“I haven’t gotten biospies yet, which I’m planning on doing,” said 41-year-old comedienne Tig Notaro midway through her explanation of a jarring visit to the doctor. That was July 31, on Notaro’s “Professor Blastoff” podcast. “I want to, like, reiterate: I am not saying that I have cancer. I am saying I got not-great news yesterday.”
Fast forward to this past Friday, August 3. “Tragedy + time = comedy. But I don’t have the benefit of time. So I’m just going to tell you the tragedy and know that everything is going to be okay,” writes comedian and writer Kira Hesser on her blog. “So began Tig Notaro’s set last night at her show ‘Tig and friends’ at the Largo. Actually, that wasn’t the beginning of her set. It began when Ed Helms welcomed her to the stage and she crossed over, took the microphone, and said ‘Thank you, thank you, I have cancer, thank you, I have cancer, really, thank you.’”
The rest of Hesser’s account is commensurately riveting. Notaro apparently wove through a set that did nothing but focus directly on this dire news — cancer in both breasts — and its ludicrous timing. Notaro was recently hospitalized and lost 30 pounds to pneumonia and a bacterial infection, her mother died from a fall, and Notaro and her girlfriend split. And that’s only the bad stuff; Notato has been on fire professionally, getting cast in a Sarah Silverman project (although NBC didn’t pick it up), rocking an appearance on Conan, and now making a cross-country move to New York for fellow comic Amy Schumer’s new Comedy Central series. Such low lows, such high highs, and now, cancer.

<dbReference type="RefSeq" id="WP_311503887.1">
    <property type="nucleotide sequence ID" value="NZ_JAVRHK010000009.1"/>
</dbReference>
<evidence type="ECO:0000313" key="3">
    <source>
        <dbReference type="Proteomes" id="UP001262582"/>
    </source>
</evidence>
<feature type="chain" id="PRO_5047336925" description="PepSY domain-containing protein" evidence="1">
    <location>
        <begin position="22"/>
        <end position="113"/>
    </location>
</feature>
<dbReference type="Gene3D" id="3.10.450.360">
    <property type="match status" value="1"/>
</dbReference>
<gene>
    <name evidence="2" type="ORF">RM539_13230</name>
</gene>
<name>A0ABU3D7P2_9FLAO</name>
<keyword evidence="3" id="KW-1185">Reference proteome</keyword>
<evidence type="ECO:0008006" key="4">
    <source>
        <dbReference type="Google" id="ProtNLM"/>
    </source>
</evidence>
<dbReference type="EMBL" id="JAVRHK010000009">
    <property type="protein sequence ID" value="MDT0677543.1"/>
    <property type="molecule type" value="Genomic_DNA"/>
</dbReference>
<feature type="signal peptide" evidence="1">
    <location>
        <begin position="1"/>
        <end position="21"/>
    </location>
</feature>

“For the first half of her set, even though she was telling the story in perfect grace and humor, I couldn’t laugh,” Hesser reports. “For the second half, for the first time in my life, as far as I can recall, I genuinely laughed and cried at the exact same time, bewildered at the tragedy and the remarkably calm, clever prism through which she assessed her terrible set of circumstances.”
At one grim point, Notaro slowed to see if the crowd preferred she switch into jokier territory. “There were several ‘NOs’ and one insistent loud male voice who cried out ‘NO. ABSOLUTELY NOT. THIS IS FUCKING INCREDIBLE.’ [Notaro] looked genuinely taken aback, and relieved. She’d managed to make the tragic not only palatable but overwhelmingly engaging.”
Notaro received a long standing ovation and Twitter accolades from the other comedians present, including Louis C.K., who performed a surprise set later on (“in 27 years doing this, I’ve seen a handful of truly great, masterful standup sets. One was Tig Notaro last night at Largo”), Bill Burr, who also did his act (“Just saw Tig Notaro at Largo … made me feel like I was an open miker. Absolute genius!”), and Ed Helms (“Tig Notaro just blew my mind at Largo. One of the most amazing stand-up sets I’ve ever seen”).
After a couple of vile, headline-snatching onstage incidents in comedy clubs lately, it’s heartening to remember exactly how deft comedians can be at transforming tragedy into not only something more than a potshot, but something communally inspiring. Good luck, Tig.